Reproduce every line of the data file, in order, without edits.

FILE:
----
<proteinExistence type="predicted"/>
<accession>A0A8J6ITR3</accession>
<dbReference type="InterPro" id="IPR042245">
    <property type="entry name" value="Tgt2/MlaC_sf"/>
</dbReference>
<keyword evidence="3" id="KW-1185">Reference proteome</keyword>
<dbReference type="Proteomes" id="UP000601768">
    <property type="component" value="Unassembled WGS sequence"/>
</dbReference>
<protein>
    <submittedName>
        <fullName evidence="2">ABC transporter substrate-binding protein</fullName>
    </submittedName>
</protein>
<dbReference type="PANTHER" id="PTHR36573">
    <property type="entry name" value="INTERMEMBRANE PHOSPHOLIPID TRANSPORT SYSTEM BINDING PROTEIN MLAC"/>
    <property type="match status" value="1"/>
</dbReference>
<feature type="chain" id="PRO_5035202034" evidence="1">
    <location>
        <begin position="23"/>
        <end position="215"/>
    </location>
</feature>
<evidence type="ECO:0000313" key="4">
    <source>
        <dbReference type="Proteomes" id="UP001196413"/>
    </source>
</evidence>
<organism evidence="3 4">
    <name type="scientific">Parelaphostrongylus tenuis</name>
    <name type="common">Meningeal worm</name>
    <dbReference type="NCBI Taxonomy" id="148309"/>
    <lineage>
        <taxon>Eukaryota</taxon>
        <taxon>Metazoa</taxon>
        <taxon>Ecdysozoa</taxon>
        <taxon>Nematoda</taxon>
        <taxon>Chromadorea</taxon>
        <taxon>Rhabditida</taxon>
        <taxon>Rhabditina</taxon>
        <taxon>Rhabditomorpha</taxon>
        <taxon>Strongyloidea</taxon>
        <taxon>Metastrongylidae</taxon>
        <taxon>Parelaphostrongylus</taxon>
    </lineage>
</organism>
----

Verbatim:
<proteinExistence type="predicted"/>
<accession>A0A8J6ITR3</accession>
<dbReference type="InterPro" id="IPR042245">
    <property type="entry name" value="Tgt2/MlaC_sf"/>
</dbReference>
<keyword evidence="3" id="KW-1185">Reference proteome</keyword>
<dbReference type="Proteomes" id="UP000601768">
    <property type="component" value="Unassembled WGS sequence"/>
</dbReference>
<protein>
    <submittedName>
        <fullName evidence="2">ABC transporter substrate-binding protein</fullName>
    </submittedName>
</protein>
<dbReference type="PANTHER" id="PTHR36573">
    <property type="entry name" value="INTERMEMBRANE PHOSPHOLIPID TRANSPORT SYSTEM BINDING PROTEIN MLAC"/>
    <property type="match status" value="1"/>
</dbReference>
<feature type="chain" id="PRO_5035202034" evidence="1">
    <location>
        <begin position="23"/>
        <end position="215"/>
    </location>
</feature>
<evidence type="ECO:0000313" key="4">
    <source>
        <dbReference type="Proteomes" id="UP001196413"/>
    </source>
</evidence>
<organism evidence="3 4">
    <name type="scientific">Parelaphostrongylus tenuis</name>
    <name type="common">Meningeal worm</name>
    <dbReference type="NCBI Taxonomy" id="148309"/>
    <lineage>
        <taxon>Eukaryota</taxon>
        <taxon>Metazoa</taxon>
        <taxon>Ecdysozoa</taxon>
        <taxon>Nematoda</taxon>
        <taxon>Chromadorea</taxon>
        <taxon>Rhabditida</taxon>
        <taxon>Rhabditina</taxon>
        <taxon>Rhabditomorpha</taxon>
        <taxon>Strongyloidea</taxon>
        <taxon>Metastrongylidae</taxon>
        <taxon>Parelaphostrongylus</taxon>
    </lineage>
</organism>